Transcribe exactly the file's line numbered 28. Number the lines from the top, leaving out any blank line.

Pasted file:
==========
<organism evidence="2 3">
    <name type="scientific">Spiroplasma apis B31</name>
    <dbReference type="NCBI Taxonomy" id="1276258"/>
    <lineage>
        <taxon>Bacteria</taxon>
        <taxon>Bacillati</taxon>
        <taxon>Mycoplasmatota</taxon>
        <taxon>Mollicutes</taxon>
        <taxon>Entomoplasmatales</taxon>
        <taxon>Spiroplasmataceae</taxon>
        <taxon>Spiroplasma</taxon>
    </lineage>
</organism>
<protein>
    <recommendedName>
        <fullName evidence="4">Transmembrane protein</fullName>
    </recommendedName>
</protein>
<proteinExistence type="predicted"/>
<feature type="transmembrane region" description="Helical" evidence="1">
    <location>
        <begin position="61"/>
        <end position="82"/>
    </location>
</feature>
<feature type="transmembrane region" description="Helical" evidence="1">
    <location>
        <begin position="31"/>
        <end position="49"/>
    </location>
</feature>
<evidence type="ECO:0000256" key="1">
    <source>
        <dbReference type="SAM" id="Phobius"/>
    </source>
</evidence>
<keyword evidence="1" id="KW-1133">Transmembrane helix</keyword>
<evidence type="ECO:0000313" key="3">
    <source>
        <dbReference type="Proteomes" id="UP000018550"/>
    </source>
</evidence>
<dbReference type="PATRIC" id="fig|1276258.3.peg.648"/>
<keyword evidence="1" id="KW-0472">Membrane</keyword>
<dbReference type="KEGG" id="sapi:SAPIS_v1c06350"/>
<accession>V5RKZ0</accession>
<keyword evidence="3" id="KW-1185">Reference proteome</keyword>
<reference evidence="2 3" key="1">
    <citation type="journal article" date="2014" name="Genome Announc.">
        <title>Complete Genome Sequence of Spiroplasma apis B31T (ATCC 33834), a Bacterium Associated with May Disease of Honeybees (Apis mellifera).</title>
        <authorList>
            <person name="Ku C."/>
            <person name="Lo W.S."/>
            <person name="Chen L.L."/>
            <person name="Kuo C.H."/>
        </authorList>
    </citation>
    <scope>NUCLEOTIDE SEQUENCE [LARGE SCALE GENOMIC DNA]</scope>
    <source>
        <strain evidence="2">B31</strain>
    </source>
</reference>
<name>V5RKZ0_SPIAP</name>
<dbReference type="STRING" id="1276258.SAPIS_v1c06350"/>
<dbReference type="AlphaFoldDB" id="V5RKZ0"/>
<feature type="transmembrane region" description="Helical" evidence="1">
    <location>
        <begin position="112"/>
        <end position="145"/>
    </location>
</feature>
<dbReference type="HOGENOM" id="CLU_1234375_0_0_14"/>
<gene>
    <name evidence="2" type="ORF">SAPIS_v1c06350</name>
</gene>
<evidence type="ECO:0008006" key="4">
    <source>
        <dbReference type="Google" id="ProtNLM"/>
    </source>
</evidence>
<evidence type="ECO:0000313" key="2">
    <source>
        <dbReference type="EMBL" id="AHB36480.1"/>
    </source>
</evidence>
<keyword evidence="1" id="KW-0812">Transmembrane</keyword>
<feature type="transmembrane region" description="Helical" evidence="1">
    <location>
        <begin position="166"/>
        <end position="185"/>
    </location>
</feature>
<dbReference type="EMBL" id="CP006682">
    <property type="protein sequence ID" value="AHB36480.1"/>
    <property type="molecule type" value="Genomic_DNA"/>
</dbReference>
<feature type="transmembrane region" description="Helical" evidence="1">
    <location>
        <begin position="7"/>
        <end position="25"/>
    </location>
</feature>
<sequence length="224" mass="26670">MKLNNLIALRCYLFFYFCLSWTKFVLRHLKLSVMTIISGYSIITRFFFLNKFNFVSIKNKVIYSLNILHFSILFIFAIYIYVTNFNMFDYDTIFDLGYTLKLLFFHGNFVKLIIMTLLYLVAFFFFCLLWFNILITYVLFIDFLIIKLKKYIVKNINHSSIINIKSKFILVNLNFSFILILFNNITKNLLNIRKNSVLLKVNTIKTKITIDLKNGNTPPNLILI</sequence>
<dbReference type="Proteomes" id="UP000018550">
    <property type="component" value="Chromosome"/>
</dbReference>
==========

        <begin position="31"/>